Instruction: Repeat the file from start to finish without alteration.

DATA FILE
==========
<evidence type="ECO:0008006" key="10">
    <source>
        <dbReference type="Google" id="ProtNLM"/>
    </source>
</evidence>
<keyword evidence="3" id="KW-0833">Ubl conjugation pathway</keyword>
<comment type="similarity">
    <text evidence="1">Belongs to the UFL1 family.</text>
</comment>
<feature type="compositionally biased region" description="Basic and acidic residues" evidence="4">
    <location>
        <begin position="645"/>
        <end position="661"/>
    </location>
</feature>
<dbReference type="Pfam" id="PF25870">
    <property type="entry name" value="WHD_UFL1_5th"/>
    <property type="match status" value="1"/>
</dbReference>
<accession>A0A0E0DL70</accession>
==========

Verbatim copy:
<evidence type="ECO:0008006" key="10">
    <source>
        <dbReference type="Google" id="ProtNLM"/>
    </source>
</evidence>
<keyword evidence="3" id="KW-0833">Ubl conjugation pathway</keyword>
<comment type="similarity">
    <text evidence="1">Belongs to the UFL1 family.</text>
</comment>
<feature type="compositionally biased region" description="Basic and acidic residues" evidence="4">
    <location>
        <begin position="645"/>
        <end position="661"/>
    </location>
</feature>
<dbReference type="Pfam" id="PF25870">
    <property type="entry name" value="WHD_UFL1_5th"/>
    <property type="match status" value="1"/>
</dbReference>
<accession>A0A0E0DL70</accession>